LA to debate over a dozen new laws

| 11/04/2016 | 9 Comments
Cayman News Service

Cayman Islands Legislative Assembly

(CNS): The public has only two more weeks to digest more than a dozen pieces of legislation which the government hopes to steer through parliament when it convenes later this month. From changes to the Anti-corruption Law and the Standards in Public life Bill to a number of offshore finance bills, as well as the revised pensions law, the sheer quantity of legislation presented in one go is a lot for people to digest during the brief consultation period before the debates begin.

The premier has already confirmed that government will be boycotting the meeting called for the 13 April by the opposition members to debate the motions relating to the police. As a result, it will be adding those motions to the agenda of the meeting, which opens on 25 April and looks set to last several weeks. Many of the bills are critical new pieces of legislation impacting the broader community, such as data protection and the long-awaited Education Bill, as well as major amendments to existing legislation, such as the National Pensions Bill and the Health Services Authority Bill to remove what was recently exposed as a blanket immunity for all employees of the authority.

All of the bills scheduled to be on the order paper were published earlier this month on the government’s gazette website.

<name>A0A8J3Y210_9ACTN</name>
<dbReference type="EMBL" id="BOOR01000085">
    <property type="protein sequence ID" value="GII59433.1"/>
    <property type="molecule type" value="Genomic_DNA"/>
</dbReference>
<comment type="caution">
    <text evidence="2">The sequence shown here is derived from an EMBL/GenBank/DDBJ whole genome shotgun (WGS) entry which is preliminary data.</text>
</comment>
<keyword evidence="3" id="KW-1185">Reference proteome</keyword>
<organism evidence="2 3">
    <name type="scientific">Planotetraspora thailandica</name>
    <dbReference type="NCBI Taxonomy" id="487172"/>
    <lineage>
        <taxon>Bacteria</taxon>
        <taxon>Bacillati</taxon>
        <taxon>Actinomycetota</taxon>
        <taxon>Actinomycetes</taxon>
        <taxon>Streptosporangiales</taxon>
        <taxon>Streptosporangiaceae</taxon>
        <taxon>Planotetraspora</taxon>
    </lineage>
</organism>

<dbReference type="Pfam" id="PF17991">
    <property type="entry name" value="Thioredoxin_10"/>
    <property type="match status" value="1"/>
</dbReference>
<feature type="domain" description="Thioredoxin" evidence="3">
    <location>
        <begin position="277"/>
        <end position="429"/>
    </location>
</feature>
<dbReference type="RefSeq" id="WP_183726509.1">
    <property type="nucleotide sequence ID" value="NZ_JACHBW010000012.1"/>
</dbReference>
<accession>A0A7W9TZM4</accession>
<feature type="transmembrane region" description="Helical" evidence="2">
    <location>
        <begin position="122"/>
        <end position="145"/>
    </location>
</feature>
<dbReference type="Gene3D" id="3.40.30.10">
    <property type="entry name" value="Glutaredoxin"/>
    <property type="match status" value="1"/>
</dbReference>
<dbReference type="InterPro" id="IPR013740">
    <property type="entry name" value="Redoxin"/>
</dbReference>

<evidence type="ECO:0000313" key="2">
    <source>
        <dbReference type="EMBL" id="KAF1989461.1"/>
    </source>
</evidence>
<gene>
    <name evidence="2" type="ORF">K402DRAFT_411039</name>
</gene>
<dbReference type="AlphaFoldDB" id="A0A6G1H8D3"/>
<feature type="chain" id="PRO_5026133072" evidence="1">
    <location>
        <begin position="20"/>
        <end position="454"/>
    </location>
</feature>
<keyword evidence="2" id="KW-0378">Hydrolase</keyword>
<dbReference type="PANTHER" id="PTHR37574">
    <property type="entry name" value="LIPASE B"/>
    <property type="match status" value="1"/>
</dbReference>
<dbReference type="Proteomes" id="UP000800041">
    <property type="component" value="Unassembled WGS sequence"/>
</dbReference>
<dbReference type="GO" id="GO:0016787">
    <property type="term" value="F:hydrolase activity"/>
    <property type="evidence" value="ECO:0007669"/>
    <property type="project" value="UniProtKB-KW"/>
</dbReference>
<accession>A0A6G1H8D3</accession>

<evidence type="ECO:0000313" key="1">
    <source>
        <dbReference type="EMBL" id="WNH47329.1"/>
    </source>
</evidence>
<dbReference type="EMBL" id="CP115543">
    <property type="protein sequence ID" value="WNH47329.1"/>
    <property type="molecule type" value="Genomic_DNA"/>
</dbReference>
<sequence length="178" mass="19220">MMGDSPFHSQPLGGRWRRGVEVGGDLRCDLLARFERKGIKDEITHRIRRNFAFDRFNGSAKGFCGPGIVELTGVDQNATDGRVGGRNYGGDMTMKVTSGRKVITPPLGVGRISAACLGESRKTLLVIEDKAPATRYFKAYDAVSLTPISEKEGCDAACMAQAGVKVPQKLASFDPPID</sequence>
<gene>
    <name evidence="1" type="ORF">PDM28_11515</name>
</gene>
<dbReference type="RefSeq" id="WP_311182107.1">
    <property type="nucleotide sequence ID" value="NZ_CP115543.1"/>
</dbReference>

The laws include changes to the Anti-Corruption Law, which will alter the composition and staffing of the Anti-Corruption Commission. It removes the previous requirement for the commissioner of police to be the chair, allowing the governor to appoint the chair from the membership, and also addresses various procedures and changes in the provisions relating to conflicts of interests.

Another critical piece of legislation that lawmakers will be tackling was passed some two years ago but has not yet been implemented. The Standards in Public Life Bill was greeted with opposition when government passed the legislation and as a result of pressure from members serving on government boards, the law has been amended before it even commenced. The amendment bill focuses on the declaration public officers must make regarding their families and dependents and removes the term “connected person”.

The amendments also reduces the requirement for any declaration of interest by public officials or board members, who will not need to disclose any “interests, income, assets or liabilities of immediate family or of any other connected person, as the case may be, unless, given the nature of the person’s functions on the entity concerned, there is a possible or perceived conflict”, leaving board members themselves to decide what is relevant or not. The new bill also excludes the public authorities that fall within the purview of the governor’s special responsibilities.

People appointed to the Constitutional Commission, the Judicial and Legal Services Commission or, ironically, the Anti-Corruption Commission will not be under the same skills or disclosure requirements as other board members and it will be up to the governor to check that the chairmen and appointees “have the requisite skills, knowledge and integrity” to serve.